France And Belgium 1917. Vol I. The German Retreat To The Hindenburg Line And The Battle Of Arras. Official History Of The Great War.

Held to be the best written of all the official histories of operations on the Western Front begins with a review of the allied prospects for 1917 as discussed at the Chantilly Conference and then covers the first five months of 1917: the operations on the Ancre in Jan/Feb, the German withdrawal and the British Arras Offensive April - May 1917 Vimy, the battles of the Scarpe (3), of Bullecourt (2), and of Arleux.

France And Belgium 1917. Vol II. Messines And Third Ypres (Passchendaele). Official History Of The Great War.

Messines opened on the morning of 7 June 1917 with the tremendous explosion of nineteen mines, nearly one million pounds of explosive. It was the preliminary to Third Ypres which began on 31 July and finally came to a halt on November 10th in the appalling conditions forever associated with the name Passchendaele. The preparation of this volume caused much ill will between Edmonds and Capt G.C. Wynne, one of the team of authors who had been responsible for the first draft. Edmonds redrafted it as he felt Wynne had been too critical of Haig. For his part Wynne requested his name should be withdrawn from any connection with the final version Š which came out under Edmonds's name.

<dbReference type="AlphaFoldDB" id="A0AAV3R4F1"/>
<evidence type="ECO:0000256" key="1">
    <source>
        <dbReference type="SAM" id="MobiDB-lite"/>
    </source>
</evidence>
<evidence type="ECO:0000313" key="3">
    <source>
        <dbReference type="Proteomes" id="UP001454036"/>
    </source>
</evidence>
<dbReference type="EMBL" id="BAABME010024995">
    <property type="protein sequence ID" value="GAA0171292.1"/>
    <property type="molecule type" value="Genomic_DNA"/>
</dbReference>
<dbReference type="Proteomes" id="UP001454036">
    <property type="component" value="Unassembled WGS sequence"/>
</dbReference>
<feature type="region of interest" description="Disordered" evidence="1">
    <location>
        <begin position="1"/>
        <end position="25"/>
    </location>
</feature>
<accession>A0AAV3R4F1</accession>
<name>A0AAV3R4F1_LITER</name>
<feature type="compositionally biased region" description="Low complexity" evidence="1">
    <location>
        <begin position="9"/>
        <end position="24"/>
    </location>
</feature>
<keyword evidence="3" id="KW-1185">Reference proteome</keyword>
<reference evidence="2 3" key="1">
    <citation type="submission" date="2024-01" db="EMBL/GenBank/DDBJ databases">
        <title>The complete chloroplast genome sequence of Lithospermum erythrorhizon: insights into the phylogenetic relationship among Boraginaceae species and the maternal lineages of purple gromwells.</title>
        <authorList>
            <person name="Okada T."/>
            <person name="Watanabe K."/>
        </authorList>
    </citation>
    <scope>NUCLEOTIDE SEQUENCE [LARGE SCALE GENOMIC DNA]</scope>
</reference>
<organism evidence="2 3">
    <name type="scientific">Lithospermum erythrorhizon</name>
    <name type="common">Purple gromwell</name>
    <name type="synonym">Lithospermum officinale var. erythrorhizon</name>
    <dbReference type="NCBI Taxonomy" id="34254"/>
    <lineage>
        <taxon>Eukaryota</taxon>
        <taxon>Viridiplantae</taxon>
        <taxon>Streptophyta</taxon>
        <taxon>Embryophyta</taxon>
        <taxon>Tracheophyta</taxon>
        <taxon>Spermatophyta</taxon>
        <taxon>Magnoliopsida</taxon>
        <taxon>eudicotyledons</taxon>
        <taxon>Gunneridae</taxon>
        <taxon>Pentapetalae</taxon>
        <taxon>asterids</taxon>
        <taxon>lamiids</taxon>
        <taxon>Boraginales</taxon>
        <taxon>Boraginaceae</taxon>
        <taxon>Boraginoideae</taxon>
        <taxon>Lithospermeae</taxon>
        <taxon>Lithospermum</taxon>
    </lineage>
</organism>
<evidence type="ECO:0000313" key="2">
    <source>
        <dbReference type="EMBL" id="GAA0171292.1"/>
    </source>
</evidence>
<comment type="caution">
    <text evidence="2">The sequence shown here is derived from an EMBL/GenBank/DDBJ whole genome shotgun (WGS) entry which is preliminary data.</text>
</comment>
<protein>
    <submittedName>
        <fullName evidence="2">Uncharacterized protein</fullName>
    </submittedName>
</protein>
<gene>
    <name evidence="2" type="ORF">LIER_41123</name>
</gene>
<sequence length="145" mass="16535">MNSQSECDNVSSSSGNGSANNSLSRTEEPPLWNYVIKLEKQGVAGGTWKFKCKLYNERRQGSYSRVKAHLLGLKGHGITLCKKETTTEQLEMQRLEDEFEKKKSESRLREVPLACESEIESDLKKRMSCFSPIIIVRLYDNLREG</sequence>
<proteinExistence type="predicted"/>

France And Belgium 1917.Vol III. The Battle Of Cambrai. Official History Of The Great War.

One of the best of the Official History volumes. Cambrai, where tanks were first used en masse, was initially a great victory; the church bells rang out in celebration. Within a few days the Germans had struck back and victory turned to ashes and Douglas Haig ordered an enquiry into the disaster. A very readable account of a most important battle.

France And Belgium 1918 Vol I. The German March Offensive And Its Preliminaries. Official History Of The Great War.